William Robinson (Medicine)

Rheumatoid arthritis (RA) is an autoimmune synovitis affecting 0.6% of the world population.  The pathogenesis of RA involves activation of B cells, as evidenced by the ability of B-cell depletion therapy to attenuate disease activity.  One way B cells can contribute to the pathogenesis of autoimmune disease is by producing autoantibodies.  Indeed, anti-citrullinated protein autoantibodies (ACPAs) are specifically associated to RA, with autoantibody reactivity to a collection of synthetic citrullinated peptides (the CCP test) currently used in the diagnosis of RA.  However, the true endogenous targets of the ACPA antibodies remain undefined, as do the mechanisms by which ACPAs may contribute to RA pathogenesis.

The Robinson laboratory discovered that citrullinated fibrinogen is a major endogenous target of ACPAs in RA, and that immune complexes containing citrullinated fibrinogen circulate in the blood of approximately ½ of patients with ACPA-positive RA and are also present in RA synovial tissue. In examining the putative pathogenicity of citrullinated fibrinogen, the Robinson lab found that immunization with citrullinated fibrinogen induces inflammatory arthritis in mice, and that citrullinated fibrinogen can induce macrophages to produce TNF by dual-stimulating them via Toll-like receptor 4 (TLR4) and Fc gamma receptor (FcgR). Interestingly, incorporation into an immune complex rendered citrullinated fibrinogen a more potent inducer of macrophage TNF production. These findings suggest that citrullination of fibrinogen creates immunologic neoepitopes and confers immunostimulatory properties—a new paradigm that may extend to other molecules targeted by the ACPA response in RA.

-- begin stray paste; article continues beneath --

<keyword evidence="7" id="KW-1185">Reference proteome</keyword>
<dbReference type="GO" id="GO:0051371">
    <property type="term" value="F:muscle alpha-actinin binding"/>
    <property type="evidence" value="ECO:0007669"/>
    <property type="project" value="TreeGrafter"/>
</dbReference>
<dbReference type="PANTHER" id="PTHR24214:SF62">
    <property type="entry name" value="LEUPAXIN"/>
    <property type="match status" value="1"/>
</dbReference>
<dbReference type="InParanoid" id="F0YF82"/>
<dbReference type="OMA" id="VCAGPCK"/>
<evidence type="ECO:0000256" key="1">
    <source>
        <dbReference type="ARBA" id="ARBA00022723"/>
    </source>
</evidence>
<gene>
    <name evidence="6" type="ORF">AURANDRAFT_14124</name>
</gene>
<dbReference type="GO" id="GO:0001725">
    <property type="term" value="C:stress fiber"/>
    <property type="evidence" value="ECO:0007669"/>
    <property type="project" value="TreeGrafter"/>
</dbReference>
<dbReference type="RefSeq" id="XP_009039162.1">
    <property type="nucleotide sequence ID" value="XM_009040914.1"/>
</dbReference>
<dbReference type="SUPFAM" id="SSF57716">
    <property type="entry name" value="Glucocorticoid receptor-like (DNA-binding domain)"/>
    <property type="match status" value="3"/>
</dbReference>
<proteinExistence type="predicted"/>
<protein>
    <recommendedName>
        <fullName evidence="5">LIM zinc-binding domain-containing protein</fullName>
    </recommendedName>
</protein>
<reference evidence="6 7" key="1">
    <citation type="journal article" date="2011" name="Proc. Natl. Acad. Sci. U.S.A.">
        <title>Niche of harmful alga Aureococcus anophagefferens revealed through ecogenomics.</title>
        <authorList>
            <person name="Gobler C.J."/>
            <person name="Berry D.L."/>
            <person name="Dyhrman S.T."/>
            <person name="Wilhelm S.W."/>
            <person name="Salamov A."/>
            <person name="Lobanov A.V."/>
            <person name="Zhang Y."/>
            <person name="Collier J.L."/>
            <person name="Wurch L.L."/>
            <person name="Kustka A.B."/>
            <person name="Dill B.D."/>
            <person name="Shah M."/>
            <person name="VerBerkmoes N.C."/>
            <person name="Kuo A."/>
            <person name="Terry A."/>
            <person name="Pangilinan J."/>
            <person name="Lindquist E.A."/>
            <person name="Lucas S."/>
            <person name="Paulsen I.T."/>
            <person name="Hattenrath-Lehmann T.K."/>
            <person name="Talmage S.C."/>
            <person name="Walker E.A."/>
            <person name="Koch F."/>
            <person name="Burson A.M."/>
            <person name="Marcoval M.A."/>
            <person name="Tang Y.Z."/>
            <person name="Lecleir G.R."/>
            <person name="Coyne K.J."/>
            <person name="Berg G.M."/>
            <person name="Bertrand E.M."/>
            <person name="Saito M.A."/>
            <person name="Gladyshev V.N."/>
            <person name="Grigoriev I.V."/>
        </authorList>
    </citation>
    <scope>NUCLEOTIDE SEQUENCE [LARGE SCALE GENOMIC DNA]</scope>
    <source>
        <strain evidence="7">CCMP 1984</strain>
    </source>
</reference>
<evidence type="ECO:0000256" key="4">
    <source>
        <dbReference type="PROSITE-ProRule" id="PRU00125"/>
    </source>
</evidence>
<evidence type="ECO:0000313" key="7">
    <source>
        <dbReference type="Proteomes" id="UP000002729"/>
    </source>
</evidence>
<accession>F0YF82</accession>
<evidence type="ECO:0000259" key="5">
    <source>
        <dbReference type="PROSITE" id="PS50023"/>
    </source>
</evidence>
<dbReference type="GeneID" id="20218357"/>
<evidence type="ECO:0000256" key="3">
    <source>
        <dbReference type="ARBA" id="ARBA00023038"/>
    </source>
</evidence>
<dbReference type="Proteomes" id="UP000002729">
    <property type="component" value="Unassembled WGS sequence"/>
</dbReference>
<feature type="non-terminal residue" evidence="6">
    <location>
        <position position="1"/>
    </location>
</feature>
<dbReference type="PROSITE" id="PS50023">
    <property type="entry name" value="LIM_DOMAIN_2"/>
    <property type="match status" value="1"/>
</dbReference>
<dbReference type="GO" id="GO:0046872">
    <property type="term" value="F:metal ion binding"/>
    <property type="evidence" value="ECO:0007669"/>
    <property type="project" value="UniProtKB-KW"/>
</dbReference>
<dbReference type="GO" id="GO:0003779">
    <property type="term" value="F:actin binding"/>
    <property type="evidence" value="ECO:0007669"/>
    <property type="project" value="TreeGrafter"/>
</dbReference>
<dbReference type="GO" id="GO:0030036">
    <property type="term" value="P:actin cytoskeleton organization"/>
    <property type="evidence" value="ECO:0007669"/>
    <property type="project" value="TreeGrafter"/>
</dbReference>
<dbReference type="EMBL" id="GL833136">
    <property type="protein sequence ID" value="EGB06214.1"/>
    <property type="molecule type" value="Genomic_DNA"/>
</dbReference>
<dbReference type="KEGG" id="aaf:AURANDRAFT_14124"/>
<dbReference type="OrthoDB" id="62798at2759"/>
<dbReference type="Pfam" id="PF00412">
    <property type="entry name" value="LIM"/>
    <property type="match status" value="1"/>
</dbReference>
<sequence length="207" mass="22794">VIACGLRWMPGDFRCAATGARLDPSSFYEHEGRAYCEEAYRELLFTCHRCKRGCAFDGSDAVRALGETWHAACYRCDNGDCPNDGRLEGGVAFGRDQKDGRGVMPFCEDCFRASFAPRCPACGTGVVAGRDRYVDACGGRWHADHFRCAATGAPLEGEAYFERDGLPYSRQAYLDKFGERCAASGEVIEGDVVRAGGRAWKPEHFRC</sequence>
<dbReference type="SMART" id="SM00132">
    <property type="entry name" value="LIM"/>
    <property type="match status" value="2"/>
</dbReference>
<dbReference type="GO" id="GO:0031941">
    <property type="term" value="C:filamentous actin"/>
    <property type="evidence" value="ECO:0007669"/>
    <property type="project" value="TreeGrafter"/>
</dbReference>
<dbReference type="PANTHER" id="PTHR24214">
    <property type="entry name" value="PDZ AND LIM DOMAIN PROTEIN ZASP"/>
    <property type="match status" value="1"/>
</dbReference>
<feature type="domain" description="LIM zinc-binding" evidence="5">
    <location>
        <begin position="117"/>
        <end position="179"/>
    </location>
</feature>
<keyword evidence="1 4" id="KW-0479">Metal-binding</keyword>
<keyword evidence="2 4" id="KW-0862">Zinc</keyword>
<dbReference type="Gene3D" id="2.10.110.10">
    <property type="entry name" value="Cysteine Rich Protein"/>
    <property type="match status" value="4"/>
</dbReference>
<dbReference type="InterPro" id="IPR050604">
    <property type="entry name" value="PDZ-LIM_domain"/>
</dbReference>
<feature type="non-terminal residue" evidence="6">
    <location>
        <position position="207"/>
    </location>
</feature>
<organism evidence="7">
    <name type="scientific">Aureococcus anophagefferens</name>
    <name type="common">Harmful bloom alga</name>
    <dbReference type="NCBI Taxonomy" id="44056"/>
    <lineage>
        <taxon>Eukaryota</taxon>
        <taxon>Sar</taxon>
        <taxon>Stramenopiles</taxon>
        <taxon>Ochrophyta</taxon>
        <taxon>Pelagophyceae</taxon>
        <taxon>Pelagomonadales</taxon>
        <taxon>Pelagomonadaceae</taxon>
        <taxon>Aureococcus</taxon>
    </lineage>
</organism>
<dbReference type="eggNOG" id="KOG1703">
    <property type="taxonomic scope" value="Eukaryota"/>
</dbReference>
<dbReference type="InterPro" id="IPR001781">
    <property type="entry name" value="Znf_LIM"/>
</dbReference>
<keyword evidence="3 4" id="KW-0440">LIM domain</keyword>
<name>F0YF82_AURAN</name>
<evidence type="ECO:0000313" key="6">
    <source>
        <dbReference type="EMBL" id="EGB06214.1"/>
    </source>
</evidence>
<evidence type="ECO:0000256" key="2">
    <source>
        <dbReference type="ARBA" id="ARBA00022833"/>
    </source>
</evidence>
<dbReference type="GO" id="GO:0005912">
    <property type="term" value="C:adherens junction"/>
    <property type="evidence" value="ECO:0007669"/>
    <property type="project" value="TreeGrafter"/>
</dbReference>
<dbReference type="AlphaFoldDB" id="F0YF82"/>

We propose to (1) identify the citrullinated antigens contained in circulating and synovial immune complexes in patients with ACPA-positive RA who do not possess immune complexes containing citrullinated fibrinogen; (2) determine whether the citrullinated antigens identified are specific targets of the autoantibody response in RA and thereby useful in the diagnosis or classification of RA; and (3) determine how citrullination renders autoantigens pathogenic.  Our overriding hypothesis is that citrullinated autoantigens are pathogenic in RA, and that citrullination creates neoantigens and confers immunostimulatory properties.  By characterizing immune complexes associated with RA, we hope to uncover novel citrullinated autoantigens that directly contribute to the pathogenesis of RA.